Hurry Home Wins Awards for Social Impact and Minority-Ownership

One month out of INVANTI, the South Bend-based startup is building momentum towards a pilot

INVANTI Ventures
Published in
3 min readMay 1, 2018


Hurry Home co-founder Jada McLean near INVANTI’s home in South Bend

Last week the McCloskey New Venture Competition came to a close by awarding $400,000 in cash prizes to startups. Hosted by Notre Dame’s IDEA Center, the competition was open to entrepreneurs outside of the university for the first time.

Jada McLean and John Gibbons, co-founders of Hurry Home, walked away with three awards:

  • Kem Krest Best Minority Owned Business — $10k
  • Klau Family Award for Greatest Social Impact — $15k
  • Innovation Park at Notre Dame Award — 6 months office space

On Monday John reflected that “It was exciting to win and see that people believe we have the best opportunity to make the biggest impact out of all the companies there.” He added that winning the Kem Krest Best Minority Owned Business was especially exciting because it’s not just social enterprise validation — they had to compete against all of the other ventures.

Hurry Home is one of the ventures emerging from INVANTI Cohort 1. This first cohort had the goal of starting new companies that tackle issues affecting the financial health of Americans.

Forbes writer Anne Field explains the backstory and vision behind Hurry Home in her recent piece on Cohort 1:

Once the program started, cohort members began the process of interviewing elected officials, community leaders, neighborhood associations and others to pinpoint problems they could address … During the research and interview process [Jada] talked to over 200 people and discovered that one particular issue came up over and over in her discussions: Houses worth $50,000 to $80,000 were just sitting on the market, despite demand among potential buyers.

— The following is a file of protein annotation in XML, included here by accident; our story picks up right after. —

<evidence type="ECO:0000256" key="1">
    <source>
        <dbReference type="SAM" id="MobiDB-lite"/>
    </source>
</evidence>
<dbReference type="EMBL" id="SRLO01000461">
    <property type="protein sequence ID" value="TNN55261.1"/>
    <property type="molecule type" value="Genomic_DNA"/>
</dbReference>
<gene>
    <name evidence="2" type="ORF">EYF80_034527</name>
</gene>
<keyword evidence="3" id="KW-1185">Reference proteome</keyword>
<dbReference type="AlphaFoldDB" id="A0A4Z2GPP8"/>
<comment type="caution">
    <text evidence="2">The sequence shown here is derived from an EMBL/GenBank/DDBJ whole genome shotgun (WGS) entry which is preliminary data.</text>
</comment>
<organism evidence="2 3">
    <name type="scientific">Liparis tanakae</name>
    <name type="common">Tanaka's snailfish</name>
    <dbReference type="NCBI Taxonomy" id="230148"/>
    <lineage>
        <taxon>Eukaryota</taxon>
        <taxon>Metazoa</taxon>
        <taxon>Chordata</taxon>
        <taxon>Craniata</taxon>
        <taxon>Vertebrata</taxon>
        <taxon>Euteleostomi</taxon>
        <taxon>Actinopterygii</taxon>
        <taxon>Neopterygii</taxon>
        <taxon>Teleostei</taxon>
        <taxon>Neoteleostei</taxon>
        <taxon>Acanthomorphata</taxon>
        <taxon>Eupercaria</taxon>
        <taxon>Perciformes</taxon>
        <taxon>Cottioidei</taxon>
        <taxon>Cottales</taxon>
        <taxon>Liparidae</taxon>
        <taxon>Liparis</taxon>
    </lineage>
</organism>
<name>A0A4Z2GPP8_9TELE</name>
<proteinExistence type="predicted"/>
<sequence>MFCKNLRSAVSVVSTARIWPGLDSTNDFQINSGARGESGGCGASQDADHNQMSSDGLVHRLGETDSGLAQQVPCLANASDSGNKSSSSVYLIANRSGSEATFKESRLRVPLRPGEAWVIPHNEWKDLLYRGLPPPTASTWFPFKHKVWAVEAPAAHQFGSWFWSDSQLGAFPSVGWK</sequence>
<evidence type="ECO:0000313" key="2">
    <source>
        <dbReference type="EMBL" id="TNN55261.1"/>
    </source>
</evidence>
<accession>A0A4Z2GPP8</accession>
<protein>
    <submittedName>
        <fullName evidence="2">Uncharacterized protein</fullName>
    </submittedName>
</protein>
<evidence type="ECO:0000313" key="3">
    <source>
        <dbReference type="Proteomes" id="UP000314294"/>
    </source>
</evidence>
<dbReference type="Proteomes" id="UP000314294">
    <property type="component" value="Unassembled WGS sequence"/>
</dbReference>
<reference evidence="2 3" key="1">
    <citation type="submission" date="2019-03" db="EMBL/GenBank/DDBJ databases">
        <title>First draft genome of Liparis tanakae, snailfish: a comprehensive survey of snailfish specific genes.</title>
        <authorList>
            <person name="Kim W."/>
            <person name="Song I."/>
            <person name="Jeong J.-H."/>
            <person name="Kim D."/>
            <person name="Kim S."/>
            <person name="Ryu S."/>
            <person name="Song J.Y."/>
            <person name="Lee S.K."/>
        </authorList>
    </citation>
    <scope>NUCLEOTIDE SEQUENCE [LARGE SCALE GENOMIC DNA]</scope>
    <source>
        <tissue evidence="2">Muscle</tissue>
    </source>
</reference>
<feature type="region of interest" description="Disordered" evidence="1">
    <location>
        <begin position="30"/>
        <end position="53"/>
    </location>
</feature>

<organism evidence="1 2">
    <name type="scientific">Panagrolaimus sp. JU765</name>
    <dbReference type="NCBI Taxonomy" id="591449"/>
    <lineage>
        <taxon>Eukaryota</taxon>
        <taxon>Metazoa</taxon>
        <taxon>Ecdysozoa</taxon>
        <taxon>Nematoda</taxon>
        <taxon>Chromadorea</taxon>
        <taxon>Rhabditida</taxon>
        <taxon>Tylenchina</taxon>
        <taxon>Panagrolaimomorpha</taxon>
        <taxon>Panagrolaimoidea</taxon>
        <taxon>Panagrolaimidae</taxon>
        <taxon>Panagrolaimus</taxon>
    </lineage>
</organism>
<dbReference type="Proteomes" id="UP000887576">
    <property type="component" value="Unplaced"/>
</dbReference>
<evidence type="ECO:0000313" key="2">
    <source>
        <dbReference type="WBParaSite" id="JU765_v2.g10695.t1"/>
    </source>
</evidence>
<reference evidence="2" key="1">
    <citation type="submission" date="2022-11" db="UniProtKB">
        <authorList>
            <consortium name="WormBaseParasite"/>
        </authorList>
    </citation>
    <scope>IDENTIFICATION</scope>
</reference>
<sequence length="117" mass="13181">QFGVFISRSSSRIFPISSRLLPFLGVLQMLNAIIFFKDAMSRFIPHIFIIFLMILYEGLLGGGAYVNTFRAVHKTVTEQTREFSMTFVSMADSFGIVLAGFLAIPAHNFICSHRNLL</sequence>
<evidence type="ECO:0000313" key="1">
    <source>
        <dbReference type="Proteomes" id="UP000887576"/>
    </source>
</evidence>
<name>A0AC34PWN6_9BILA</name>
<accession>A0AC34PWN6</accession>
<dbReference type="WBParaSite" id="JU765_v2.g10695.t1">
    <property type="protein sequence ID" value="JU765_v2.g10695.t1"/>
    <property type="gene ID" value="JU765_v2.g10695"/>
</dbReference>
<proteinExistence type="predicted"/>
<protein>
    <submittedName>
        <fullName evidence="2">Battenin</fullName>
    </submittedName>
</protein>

What she learned was that banks generally lost money on such mortgages. That’s because they had to go through the same amount of work required for a much more expensive house, but could only charge a capped fee too low to cover the cost of writing the mortgage. As a result, they were loath to back such deals — so only buyers who could afford to pay in cash were able to make a purchase.

Another cohort member John Gibbons also was interested in the problem. So Mclean and Gibbons teamed up to start company, named Hurry Home, to provide a way for renters to become homeowners of the houses they were living in. Investors buy the homes and buyers pay a monthly down payment, allowing them eventually to purchase the place for themselves. The company is gearing up for a pilot, aiming to place 10 families in homes by the end of the year.

Jada and John are currently preparing for a pilot here in South Bend with a goal of putting ten families in homes by the end of 2018. Jada explained that the awards will help with working capital, as they are currently bootstrapped and pre-funding.

Interested in Hurry Home? Check out their website, and watch co-founder John Gibbons’ interview with Dustin and Maria:

Don’t wait for an “A-HA!” moment to start building a company that matters — applications for Cohort 2 are now open:



INVANTI Ventures

Activating entrepreneurial talent to solve important problems.